Congressman Ed Case of Hawaii has drawn up legislation to amend the Communication Decency Act (CDA) Section 230. This section “shields online intermediaries (“interactive computer service providers,” a very broad sector of actors) from being treated, under law, as the publisher or speaker of content authored by a third party”. In general, it prevents companies with websites from being sued because of third party content.
Case’s Protecting Local Authority and Neighborhoods (PLAN) Act, “would end abusive litigation by internet-based short-term rental platforms attempting to avoid accountability for profiting from illegal rentals and strike down local regulations aimed at curbing this illegal activity and its widespread negative impacts.”
The “Vacation Rental Management Association…is emerging as a lead voice in marshaling opposition to Case’s proposal. ‘Amending CDA 230 … could open the door for frivolous lawsuits affecting thousands of small businesses across the country, stifling travel accommodations and technological innovation of the industry,’ the group’s government relations director, Greg Holcomb, told POLITICO.”
Politico notes (6 ways websites could lose their legal immunity in the United States) that the bill may carve out a section of CDA 230 to target Booking.com, Airbnb, and VRBO, among many other listing sites, to turnover personal data collected from the sites to assist local and state governments to enforce regulations. “Citing fears that these online platforms are using the liability shield to flout state and local housing regulations banning or limiting short-term rentals…(Representative Case) with ties to the hotel industry (Ed Case joins board of American Hotel & Lodging Association) wants to make them liable for failing to keep unlawfully rented units off the internet.”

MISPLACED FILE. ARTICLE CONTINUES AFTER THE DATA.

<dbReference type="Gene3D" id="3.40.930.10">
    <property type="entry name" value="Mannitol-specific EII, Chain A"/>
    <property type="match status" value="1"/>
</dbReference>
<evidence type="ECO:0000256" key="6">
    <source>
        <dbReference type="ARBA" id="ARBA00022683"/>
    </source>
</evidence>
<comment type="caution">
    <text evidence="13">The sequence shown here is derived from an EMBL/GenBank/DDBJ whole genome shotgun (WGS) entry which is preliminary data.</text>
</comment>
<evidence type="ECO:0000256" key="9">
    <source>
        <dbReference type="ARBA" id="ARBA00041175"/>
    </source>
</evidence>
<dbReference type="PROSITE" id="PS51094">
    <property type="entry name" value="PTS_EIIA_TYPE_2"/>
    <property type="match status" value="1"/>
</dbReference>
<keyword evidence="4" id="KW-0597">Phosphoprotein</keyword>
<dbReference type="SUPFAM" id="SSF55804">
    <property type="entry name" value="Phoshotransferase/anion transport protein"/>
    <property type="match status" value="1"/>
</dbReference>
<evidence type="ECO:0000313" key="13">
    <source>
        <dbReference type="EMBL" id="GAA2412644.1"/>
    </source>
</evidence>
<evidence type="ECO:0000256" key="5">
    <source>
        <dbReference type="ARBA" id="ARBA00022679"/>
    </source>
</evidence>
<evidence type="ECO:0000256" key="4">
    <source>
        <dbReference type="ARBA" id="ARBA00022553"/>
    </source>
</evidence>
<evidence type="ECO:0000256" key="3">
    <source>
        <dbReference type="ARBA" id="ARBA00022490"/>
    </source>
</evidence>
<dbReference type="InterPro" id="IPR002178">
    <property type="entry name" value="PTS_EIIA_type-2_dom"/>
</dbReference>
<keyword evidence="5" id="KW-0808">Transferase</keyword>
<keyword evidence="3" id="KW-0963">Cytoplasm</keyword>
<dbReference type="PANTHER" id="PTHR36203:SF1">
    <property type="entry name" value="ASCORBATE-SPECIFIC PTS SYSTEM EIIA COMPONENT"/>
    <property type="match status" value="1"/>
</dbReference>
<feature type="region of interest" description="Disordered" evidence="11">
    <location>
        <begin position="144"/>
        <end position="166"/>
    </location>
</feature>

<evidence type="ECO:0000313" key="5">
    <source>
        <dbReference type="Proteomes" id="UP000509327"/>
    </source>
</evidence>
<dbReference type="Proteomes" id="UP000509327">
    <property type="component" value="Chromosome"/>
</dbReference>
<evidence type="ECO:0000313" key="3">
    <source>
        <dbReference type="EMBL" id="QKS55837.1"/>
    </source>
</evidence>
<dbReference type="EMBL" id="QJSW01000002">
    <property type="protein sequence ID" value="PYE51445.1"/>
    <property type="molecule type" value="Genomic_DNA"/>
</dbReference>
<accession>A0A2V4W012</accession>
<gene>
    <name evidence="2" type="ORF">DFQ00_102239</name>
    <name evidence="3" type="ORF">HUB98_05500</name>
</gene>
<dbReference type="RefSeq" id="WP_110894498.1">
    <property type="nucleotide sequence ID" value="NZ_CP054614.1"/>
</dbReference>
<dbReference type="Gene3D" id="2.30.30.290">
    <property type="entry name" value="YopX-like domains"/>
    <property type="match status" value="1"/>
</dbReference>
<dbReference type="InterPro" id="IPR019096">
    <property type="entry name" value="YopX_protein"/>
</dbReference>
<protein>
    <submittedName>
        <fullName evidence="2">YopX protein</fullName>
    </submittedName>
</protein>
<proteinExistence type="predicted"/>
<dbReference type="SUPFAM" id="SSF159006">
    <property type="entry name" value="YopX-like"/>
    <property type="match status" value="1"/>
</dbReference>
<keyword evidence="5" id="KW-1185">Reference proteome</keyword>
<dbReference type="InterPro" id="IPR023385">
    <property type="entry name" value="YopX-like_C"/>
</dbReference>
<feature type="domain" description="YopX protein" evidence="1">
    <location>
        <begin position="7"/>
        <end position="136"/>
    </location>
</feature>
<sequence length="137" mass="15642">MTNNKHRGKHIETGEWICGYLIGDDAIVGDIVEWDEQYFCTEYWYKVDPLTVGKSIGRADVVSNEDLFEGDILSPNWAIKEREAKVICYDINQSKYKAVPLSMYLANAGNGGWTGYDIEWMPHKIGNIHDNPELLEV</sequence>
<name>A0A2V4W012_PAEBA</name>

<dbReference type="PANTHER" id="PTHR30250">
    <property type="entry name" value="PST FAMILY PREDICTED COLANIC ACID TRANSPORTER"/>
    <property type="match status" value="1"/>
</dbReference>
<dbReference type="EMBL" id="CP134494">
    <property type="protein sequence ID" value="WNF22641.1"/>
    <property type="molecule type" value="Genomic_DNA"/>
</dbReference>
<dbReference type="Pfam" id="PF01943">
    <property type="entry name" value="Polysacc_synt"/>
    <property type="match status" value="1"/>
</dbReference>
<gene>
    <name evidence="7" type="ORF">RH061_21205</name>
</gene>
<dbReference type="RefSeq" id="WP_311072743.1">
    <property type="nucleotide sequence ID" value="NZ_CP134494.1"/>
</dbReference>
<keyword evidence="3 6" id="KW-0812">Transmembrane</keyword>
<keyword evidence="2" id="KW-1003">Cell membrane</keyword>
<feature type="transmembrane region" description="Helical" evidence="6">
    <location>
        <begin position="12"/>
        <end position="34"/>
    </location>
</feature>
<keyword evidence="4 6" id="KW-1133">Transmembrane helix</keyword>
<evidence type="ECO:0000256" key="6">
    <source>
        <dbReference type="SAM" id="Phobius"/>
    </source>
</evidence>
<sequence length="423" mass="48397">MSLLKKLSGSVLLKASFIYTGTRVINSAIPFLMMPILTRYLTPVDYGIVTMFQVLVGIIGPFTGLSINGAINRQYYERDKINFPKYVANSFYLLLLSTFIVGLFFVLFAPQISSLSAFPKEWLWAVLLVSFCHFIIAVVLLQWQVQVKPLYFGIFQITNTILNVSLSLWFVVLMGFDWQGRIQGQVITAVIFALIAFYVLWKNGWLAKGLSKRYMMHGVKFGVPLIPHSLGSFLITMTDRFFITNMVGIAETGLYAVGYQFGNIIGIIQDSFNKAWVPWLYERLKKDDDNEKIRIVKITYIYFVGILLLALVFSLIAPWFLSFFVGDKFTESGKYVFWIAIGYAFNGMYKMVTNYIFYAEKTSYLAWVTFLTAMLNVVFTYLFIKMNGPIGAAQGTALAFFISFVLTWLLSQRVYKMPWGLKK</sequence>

Congressman Case’s “Dear Colleague Letter” calls the bill “a narrow, targeted change to the statute to ensure short-term rental companies and internet platforms comply with state and local planning, zoning, rental, labor and tax laws.”
This change is far from a narrow. In many communities and states, the definition of an “online platform” includes the websites of vacation rental management companies. This change would create liability for professional management companies over issues they have no control over. Congressman Case’s office notes that this could help local and state governments’ enforce labor laws. The question is what types of data will they require digital platforms to collect and remit?
It is clear that this bill is being drafted to assist Honolulu’s new unenforceable draconian short-term rental ordinance that aims to remove thousands of vacation rentals from the market and penalize the industry with fines reaching as high as $10,000 per day, per incident.
VRMA will continue to track this bill and is working with industry partners to educate lawmakers on the importance of professional vacation rental management and the vacation rental industry.
Here are some more links to learn more about the Communications Decency Act: